Client management is invariably part of any lawyer’s repertoire, but one firm in South Carolina took it to the extreme. Via Jim Calloway :
But one South Carolina law firm has decided to use its web site to make certain their potential clients have realistic expectations about the firm before they even schedule an appointment. Check out the Client Expectations (Realistic or Unrealistic) section of their web page. Some people may be put off by the blunt language with statements like “We do not work on the weekends and do not provide emergency numbers for the weekends” or “Do not think we are perfect. We make mistakes.”
Blunt. Honest. Maybe they thought it best to remove the part about “just send money and leave us alone.” The lawyers may not be long on client service, but at least they aren’t hiding it from their potential clients.
At a blog called Avoid a Claim, which apparently is favored by lawyers who anticipate a claim, Dan Pinnington writes:
It seems like this firm has made a strategic decision to say “If you are going to a high maintenance client, you’re probably not going to be happy with us and we’re probably not going to be happy with you.” Good on them. They will have happier clients, and they will be happier and less stressed lawyers.
This strikes me as a scorched earth policy toward clients. The problem with this discussion, aside from the cavalier approach, is that clients generally don’t come to a lawyer asking themselves, how can I interact with this lawyer in a way that makes the lawyer’s life most pleasant. This has become a recurrent theme lately, with lawyers thinking that clients exist primarily to pay them money and assure them work/life balance. That the client has a legal problem doesn’t seem to enter into the equation.
Client management is both art and science. There are some hard realities that impact both lawyer and client, such as the fact that an hour on the phone holding one client’s hand is an hour lost from working on the case of another client. Serving clients isn’t a matter of catering to their whims and making them think you’re the kindest person on earth, but make them knowledgeable about what the legal system in general, and you as lawyer, can do to achieve their goals, and then providing at least that if not more.
The South Carolina firm that put out its blunt “expectations” page does family law, one of the most miserable practice areas around. Anxious and angry clients are likely to feel the need to grab hold of someone on a Saturday night when their soon to be ex-spouse calls 27 times in a drunken stupor, complaining of the client’s ancestry. Even lawyers want some time off on the weekend to play with their kids. We all get it.
The answer isn’t to say you don’t work weekends, but to manage clients’ understanding of what constitutes an emergency, worthy of disrupting dinner at a nice restaurant with the family. There are real emergencies that happen at inconvenient times. Nobody promised that it was convenient to be a lawyer. Suck it up. Who else should your client turn to when an emergency happens?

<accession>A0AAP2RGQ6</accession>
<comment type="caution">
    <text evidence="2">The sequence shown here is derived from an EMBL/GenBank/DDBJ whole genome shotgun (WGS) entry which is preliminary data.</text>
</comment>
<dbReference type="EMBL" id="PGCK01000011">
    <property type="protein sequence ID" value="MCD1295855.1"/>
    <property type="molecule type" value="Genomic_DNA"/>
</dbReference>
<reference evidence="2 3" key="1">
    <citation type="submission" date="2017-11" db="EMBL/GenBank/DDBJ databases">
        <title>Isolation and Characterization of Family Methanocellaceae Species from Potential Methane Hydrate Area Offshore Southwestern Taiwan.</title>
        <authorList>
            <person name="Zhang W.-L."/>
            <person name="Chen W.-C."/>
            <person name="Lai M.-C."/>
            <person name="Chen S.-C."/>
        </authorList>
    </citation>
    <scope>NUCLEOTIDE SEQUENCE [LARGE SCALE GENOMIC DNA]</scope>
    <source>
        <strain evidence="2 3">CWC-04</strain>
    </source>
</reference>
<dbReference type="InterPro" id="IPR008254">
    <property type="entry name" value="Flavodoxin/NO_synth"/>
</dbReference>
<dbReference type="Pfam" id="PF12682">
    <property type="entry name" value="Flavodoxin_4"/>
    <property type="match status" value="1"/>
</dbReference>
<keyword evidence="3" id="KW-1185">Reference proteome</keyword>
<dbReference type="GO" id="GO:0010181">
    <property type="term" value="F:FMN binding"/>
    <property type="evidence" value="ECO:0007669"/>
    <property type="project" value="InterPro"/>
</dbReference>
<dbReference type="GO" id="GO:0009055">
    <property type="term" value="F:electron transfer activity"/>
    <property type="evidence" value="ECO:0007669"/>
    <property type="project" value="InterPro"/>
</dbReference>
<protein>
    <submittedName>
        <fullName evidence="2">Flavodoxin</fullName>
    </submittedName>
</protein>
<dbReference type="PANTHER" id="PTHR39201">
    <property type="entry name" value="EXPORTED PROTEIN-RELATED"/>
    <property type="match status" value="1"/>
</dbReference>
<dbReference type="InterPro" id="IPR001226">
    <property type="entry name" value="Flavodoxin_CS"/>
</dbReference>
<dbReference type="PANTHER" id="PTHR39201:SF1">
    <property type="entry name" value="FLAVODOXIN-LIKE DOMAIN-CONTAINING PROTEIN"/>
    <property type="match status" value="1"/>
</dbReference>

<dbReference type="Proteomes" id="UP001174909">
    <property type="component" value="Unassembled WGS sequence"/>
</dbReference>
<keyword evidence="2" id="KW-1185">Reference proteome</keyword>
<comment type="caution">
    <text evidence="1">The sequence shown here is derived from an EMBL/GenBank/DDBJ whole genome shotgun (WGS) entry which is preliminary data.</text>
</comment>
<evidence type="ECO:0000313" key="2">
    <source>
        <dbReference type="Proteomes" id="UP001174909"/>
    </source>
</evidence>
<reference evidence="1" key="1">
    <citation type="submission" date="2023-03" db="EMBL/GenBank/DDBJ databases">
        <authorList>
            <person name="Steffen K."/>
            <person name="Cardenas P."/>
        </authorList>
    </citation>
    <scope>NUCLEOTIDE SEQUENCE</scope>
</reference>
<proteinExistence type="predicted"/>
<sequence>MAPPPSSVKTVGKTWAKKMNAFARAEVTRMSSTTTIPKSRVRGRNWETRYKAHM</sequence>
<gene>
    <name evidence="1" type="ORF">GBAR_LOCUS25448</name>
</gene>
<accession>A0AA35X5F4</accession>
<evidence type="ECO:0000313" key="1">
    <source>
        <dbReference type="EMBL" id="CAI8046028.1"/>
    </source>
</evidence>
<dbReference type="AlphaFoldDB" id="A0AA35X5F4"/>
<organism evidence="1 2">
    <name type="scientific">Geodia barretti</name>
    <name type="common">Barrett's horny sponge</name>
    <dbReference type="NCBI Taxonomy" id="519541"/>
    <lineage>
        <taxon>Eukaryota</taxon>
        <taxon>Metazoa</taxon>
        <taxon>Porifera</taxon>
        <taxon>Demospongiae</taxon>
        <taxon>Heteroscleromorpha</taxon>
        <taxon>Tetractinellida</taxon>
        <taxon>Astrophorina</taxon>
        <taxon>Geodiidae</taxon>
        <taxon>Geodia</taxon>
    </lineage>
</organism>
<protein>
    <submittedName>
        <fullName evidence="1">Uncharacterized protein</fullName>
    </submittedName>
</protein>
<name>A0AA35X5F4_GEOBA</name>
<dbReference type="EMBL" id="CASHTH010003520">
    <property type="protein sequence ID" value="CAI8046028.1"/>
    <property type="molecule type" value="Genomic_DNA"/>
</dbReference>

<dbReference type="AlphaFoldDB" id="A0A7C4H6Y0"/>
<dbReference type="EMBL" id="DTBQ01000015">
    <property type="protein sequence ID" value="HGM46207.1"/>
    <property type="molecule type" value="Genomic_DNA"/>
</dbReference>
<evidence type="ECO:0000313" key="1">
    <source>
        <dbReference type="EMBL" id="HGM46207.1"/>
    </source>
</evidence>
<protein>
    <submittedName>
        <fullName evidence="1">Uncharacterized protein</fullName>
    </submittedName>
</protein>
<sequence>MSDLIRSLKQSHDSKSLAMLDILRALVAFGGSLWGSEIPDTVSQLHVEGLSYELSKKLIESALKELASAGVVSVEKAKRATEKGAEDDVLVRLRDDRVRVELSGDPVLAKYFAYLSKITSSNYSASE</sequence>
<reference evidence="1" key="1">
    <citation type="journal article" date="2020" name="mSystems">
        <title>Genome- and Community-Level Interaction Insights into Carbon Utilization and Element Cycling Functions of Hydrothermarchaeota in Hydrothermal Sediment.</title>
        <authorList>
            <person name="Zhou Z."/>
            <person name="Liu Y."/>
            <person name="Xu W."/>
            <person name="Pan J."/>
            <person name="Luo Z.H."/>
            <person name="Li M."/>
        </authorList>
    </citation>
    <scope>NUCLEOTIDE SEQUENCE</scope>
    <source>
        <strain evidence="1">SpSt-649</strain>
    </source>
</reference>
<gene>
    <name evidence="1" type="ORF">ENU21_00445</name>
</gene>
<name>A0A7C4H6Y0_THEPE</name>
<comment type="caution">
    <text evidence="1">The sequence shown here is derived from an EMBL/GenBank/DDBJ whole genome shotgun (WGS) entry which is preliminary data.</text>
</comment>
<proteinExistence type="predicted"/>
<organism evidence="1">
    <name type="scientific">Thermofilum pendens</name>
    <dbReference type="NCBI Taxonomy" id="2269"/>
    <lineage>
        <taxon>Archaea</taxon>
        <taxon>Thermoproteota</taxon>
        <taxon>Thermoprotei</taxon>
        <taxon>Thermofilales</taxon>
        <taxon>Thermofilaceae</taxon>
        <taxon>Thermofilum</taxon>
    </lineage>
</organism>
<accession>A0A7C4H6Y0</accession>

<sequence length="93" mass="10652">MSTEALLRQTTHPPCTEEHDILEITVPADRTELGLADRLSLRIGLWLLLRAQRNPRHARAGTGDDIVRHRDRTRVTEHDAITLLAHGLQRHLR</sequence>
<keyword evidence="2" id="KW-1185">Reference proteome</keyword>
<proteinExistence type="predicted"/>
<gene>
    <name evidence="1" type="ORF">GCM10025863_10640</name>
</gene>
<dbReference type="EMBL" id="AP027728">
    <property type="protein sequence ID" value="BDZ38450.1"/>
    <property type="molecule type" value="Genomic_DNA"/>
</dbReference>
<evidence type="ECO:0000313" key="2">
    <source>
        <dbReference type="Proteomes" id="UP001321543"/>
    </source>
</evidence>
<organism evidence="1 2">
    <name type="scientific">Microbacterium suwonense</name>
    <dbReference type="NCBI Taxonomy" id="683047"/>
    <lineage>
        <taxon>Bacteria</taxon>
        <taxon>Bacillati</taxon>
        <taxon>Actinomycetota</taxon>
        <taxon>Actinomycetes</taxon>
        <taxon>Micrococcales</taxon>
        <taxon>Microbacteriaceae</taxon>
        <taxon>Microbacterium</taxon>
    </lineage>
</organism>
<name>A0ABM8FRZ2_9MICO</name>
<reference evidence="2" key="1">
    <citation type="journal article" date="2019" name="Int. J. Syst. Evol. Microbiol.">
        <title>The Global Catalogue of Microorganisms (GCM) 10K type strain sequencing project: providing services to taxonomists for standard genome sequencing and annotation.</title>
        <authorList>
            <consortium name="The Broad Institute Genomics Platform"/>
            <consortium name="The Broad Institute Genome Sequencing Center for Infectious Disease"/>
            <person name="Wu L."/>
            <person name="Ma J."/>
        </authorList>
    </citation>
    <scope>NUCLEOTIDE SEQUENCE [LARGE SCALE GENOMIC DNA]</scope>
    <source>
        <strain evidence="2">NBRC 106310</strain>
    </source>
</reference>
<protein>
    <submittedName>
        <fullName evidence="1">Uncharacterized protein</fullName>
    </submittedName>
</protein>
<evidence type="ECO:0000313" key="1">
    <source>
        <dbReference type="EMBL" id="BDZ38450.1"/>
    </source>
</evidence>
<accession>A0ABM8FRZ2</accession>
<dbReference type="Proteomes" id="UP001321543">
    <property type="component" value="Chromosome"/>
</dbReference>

But the “high maintenance” client is usually a client who has been oversold. The old adage, undersell and overdeliver, comes into play. When your clients know that you will contact them immediately upon any news in their case, they won’t call you to ask if there’s anything new. When your clients know that you return telephone calls as soon as possible, they won’t call 10 times to try to reach you or scream at your receptionist when you’re in court and unavailable. When you don’t make outrageous promises that you can “fix” anything, they won’t become equally outraged when it doesn’t happen.
Ironically, one of the most troublesome ways to deal with clients is to become their best friend. Clients need lawyers. If they want companionship, they should get a dog. It confuses roles when lawyers assume the position of mother, therapist or pet. Clients often need someone to talk to, to vent, catharsis, during the pendency of a case. To some extent, lawyers can offer their ear. But when the ear gets chewed off, we’re appeasing the client but no longer serving him.
Aside from the problem of our not being qualified to offer the comfort or psychological treatment a client needs, we also give away our ability to fulfill a higher function, of providing the hard, detached advice that a lawyer owes a client. It becomes very difficult to talk a client off the ledge when our relationship is all about handholding.
The “expectations” page offers some interesting insight into client management, which should benefit both client and lawyer by clarifying our respective roles, explaining how the relationship will be most effective and providing an honest assessment of what lawyers can do in our service to clients. But when the “expectations” offer little more than they should not annoy us, it’s time to find a different line of work. Clients don’t exist to make our lives happier.
Lawyers serve clients. We do that by being lawyers. We have no business doing less or promising more, and we help neither the client nor ourselves by pretending otherwise.